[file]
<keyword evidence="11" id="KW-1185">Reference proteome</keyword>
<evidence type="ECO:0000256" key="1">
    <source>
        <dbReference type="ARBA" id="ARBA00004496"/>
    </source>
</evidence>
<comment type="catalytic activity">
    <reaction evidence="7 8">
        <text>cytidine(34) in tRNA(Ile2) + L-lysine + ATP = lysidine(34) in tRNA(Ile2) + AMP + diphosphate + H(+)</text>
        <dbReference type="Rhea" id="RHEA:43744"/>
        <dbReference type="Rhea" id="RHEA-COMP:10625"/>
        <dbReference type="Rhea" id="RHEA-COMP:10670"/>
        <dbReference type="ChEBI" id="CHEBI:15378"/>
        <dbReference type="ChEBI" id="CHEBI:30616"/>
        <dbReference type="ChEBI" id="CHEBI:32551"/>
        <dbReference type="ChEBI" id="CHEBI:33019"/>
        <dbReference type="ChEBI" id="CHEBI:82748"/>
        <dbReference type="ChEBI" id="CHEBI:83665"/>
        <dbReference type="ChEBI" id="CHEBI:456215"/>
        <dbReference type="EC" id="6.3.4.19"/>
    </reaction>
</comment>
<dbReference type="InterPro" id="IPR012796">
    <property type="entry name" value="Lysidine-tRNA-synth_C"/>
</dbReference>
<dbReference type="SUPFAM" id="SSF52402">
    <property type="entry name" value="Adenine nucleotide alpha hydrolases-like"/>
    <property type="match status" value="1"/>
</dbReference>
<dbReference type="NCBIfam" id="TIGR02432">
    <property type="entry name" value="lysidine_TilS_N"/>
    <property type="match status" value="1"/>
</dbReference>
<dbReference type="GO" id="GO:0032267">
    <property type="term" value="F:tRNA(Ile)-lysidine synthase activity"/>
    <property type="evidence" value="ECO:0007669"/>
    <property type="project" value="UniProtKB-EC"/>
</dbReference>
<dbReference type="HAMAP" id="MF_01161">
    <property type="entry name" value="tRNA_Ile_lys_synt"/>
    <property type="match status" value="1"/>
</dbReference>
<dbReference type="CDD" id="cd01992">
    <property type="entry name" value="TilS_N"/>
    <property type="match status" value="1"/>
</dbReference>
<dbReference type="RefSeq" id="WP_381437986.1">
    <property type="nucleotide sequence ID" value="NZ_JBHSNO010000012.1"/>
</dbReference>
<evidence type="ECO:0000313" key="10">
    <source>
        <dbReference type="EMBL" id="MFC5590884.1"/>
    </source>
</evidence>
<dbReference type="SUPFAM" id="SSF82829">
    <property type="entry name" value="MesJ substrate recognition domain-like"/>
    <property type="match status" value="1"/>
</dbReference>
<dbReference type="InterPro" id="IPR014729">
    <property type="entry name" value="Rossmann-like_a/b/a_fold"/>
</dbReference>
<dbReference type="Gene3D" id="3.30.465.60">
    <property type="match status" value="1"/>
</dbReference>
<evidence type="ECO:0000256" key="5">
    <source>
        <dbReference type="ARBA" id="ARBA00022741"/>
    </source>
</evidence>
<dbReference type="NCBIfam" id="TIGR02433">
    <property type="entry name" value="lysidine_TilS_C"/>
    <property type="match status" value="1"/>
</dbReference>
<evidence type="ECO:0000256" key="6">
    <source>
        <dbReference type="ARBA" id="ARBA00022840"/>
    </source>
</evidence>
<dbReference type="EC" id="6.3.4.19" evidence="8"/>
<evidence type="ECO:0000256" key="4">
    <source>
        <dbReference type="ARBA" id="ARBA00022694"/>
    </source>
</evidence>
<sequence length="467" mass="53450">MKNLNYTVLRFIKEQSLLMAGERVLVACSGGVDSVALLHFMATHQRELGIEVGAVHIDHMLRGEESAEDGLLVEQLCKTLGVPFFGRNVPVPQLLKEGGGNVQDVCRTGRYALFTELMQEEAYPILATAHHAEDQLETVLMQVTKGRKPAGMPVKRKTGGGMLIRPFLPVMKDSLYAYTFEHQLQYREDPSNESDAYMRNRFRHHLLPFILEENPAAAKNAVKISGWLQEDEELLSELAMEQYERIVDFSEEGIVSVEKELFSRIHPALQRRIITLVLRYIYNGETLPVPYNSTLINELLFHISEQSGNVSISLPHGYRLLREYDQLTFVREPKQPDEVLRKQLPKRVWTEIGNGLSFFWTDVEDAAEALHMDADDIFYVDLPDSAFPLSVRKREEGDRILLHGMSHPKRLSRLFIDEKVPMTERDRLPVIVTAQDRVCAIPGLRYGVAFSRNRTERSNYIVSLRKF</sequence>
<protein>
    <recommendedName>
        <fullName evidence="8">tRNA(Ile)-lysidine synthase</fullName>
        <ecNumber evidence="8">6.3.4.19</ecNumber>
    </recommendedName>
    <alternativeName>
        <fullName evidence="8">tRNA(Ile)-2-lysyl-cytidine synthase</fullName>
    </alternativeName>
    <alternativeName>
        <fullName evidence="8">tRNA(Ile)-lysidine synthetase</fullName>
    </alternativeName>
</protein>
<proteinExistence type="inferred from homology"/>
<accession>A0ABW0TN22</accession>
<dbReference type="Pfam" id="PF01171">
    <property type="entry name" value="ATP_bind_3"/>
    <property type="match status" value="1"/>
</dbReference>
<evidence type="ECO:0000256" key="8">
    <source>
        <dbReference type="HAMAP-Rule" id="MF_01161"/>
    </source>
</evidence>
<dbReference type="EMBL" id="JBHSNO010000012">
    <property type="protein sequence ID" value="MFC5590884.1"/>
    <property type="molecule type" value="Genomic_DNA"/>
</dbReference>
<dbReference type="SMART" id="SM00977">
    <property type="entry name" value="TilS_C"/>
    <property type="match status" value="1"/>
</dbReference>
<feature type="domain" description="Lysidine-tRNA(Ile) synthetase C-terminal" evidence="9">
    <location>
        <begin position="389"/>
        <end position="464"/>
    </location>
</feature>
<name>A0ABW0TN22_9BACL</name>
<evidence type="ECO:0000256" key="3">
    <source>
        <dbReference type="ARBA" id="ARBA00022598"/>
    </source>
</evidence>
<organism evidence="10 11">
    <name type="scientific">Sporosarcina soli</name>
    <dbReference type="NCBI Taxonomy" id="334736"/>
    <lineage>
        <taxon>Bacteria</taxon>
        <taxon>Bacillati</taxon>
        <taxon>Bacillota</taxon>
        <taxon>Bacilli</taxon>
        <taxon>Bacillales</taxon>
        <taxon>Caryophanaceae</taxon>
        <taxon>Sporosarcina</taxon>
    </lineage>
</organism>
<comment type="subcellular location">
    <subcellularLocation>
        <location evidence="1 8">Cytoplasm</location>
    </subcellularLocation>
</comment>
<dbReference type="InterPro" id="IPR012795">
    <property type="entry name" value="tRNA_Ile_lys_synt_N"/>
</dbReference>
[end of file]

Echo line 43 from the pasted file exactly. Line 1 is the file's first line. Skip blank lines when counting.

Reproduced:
<dbReference type="CDD" id="cd01992">